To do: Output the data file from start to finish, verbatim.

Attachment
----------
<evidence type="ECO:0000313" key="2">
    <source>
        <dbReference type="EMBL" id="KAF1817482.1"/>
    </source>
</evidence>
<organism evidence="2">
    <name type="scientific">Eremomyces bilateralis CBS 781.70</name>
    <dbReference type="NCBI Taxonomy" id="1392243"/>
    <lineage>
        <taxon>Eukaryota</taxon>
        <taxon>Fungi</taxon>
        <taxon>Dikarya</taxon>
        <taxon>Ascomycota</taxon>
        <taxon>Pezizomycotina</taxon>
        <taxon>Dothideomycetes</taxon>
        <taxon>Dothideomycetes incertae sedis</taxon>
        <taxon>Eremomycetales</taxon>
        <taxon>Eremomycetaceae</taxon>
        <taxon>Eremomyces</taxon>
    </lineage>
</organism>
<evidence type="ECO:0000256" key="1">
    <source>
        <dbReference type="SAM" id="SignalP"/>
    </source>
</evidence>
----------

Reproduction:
<evidence type="ECO:0000313" key="2">
    <source>
        <dbReference type="EMBL" id="KAF1817482.1"/>
    </source>
</evidence>
<organism evidence="2">
    <name type="scientific">Eremomyces bilateralis CBS 781.70</name>
    <dbReference type="NCBI Taxonomy" id="1392243"/>
    <lineage>
        <taxon>Eukaryota</taxon>
        <taxon>Fungi</taxon>
        <taxon>Dikarya</taxon>
        <taxon>Ascomycota</taxon>
        <taxon>Pezizomycotina</taxon>
        <taxon>Dothideomycetes</taxon>
        <taxon>Dothideomycetes incertae sedis</taxon>
        <taxon>Eremomycetales</taxon>
        <taxon>Eremomycetaceae</taxon>
        <taxon>Eremomyces</taxon>
    </lineage>
</organism>
<evidence type="ECO:0000256" key="1">
    <source>
        <dbReference type="SAM" id="SignalP"/>
    </source>
</evidence>